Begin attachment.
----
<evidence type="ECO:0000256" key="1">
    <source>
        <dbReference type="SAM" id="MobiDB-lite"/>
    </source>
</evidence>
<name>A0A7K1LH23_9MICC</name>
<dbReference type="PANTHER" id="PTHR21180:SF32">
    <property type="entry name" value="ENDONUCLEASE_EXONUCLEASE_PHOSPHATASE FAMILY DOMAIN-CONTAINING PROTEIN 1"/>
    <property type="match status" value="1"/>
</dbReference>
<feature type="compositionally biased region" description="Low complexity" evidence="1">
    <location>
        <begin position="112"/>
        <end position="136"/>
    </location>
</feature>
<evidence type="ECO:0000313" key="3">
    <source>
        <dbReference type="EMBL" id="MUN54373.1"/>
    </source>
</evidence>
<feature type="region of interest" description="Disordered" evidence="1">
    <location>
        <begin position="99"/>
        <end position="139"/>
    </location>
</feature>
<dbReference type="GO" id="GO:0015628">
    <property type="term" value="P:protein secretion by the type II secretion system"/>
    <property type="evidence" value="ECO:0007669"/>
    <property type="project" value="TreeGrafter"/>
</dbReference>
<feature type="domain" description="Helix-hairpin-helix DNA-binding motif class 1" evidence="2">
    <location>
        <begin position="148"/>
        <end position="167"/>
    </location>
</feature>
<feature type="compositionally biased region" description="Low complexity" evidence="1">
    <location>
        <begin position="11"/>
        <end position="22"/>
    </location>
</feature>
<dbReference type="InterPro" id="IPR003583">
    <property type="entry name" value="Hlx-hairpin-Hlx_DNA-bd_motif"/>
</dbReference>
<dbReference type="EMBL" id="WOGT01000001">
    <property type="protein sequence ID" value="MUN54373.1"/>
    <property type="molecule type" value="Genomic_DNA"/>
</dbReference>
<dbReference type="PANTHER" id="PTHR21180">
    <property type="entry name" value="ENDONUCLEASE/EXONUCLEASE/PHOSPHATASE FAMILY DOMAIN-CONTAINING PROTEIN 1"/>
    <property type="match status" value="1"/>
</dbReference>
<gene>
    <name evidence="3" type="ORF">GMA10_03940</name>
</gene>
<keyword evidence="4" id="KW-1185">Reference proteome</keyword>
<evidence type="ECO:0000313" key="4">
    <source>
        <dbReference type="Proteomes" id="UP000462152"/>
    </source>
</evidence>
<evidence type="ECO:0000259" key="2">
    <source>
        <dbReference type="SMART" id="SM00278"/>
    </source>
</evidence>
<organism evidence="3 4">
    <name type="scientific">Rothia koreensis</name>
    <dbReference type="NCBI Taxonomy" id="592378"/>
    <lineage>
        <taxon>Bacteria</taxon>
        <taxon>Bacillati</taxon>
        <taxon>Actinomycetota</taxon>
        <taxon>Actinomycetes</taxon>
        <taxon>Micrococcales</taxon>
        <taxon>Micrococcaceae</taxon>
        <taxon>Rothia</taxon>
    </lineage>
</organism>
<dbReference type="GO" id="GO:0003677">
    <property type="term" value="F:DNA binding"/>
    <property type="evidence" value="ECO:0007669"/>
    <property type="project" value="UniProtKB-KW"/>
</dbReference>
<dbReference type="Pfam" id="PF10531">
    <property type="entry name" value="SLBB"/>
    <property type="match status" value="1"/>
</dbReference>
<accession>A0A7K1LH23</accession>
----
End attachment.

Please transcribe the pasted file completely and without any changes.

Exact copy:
<evidence type="ECO:0000256" key="1">
    <source>
        <dbReference type="SAM" id="MobiDB-lite"/>
    </source>
</evidence>
<name>A0A7K1LH23_9MICC</name>
<dbReference type="PANTHER" id="PTHR21180:SF32">
    <property type="entry name" value="ENDONUCLEASE_EXONUCLEASE_PHOSPHATASE FAMILY DOMAIN-CONTAINING PROTEIN 1"/>
    <property type="match status" value="1"/>
</dbReference>
<feature type="compositionally biased region" description="Low complexity" evidence="1">
    <location>
        <begin position="112"/>
        <end position="136"/>
    </location>
</feature>
<evidence type="ECO:0000313" key="3">
    <source>
        <dbReference type="EMBL" id="MUN54373.1"/>
    </source>
</evidence>
<feature type="region of interest" description="Disordered" evidence="1">
    <location>
        <begin position="99"/>
        <end position="139"/>
    </location>
</feature>
<dbReference type="GO" id="GO:0015628">
    <property type="term" value="P:protein secretion by the type II secretion system"/>
    <property type="evidence" value="ECO:0007669"/>
    <property type="project" value="TreeGrafter"/>
</dbReference>
<feature type="domain" description="Helix-hairpin-helix DNA-binding motif class 1" evidence="2">
    <location>
        <begin position="148"/>
        <end position="167"/>
    </location>
</feature>
<feature type="compositionally biased region" description="Low complexity" evidence="1">
    <location>
        <begin position="11"/>
        <end position="22"/>
    </location>
</feature>
<dbReference type="InterPro" id="IPR003583">
    <property type="entry name" value="Hlx-hairpin-Hlx_DNA-bd_motif"/>
</dbReference>
<dbReference type="EMBL" id="WOGT01000001">
    <property type="protein sequence ID" value="MUN54373.1"/>
    <property type="molecule type" value="Genomic_DNA"/>
</dbReference>
<dbReference type="PANTHER" id="PTHR21180">
    <property type="entry name" value="ENDONUCLEASE/EXONUCLEASE/PHOSPHATASE FAMILY DOMAIN-CONTAINING PROTEIN 1"/>
    <property type="match status" value="1"/>
</dbReference>
<gene>
    <name evidence="3" type="ORF">GMA10_03940</name>
</gene>
<keyword evidence="4" id="KW-1185">Reference proteome</keyword>
<evidence type="ECO:0000313" key="4">
    <source>
        <dbReference type="Proteomes" id="UP000462152"/>
    </source>
</evidence>
<evidence type="ECO:0000259" key="2">
    <source>
        <dbReference type="SMART" id="SM00278"/>
    </source>
</evidence>
<organism evidence="3 4">
    <name type="scientific">Rothia koreensis</name>
    <dbReference type="NCBI Taxonomy" id="592378"/>
    <lineage>
        <taxon>Bacteria</taxon>
        <taxon>Bacillati</taxon>
        <taxon>Actinomycetota</taxon>
        <taxon>Actinomycetes</taxon>
        <taxon>Micrococcales</taxon>
        <taxon>Micrococcaceae</taxon>
        <taxon>Rothia</taxon>
    </lineage>
</organism>
<dbReference type="GO" id="GO:0003677">
    <property type="term" value="F:DNA binding"/>
    <property type="evidence" value="ECO:0007669"/>
    <property type="project" value="UniProtKB-KW"/>
</dbReference>
<dbReference type="Pfam" id="PF10531">
    <property type="entry name" value="SLBB"/>
    <property type="match status" value="1"/>
</dbReference>
<accession>A0A7K1LH23</accession>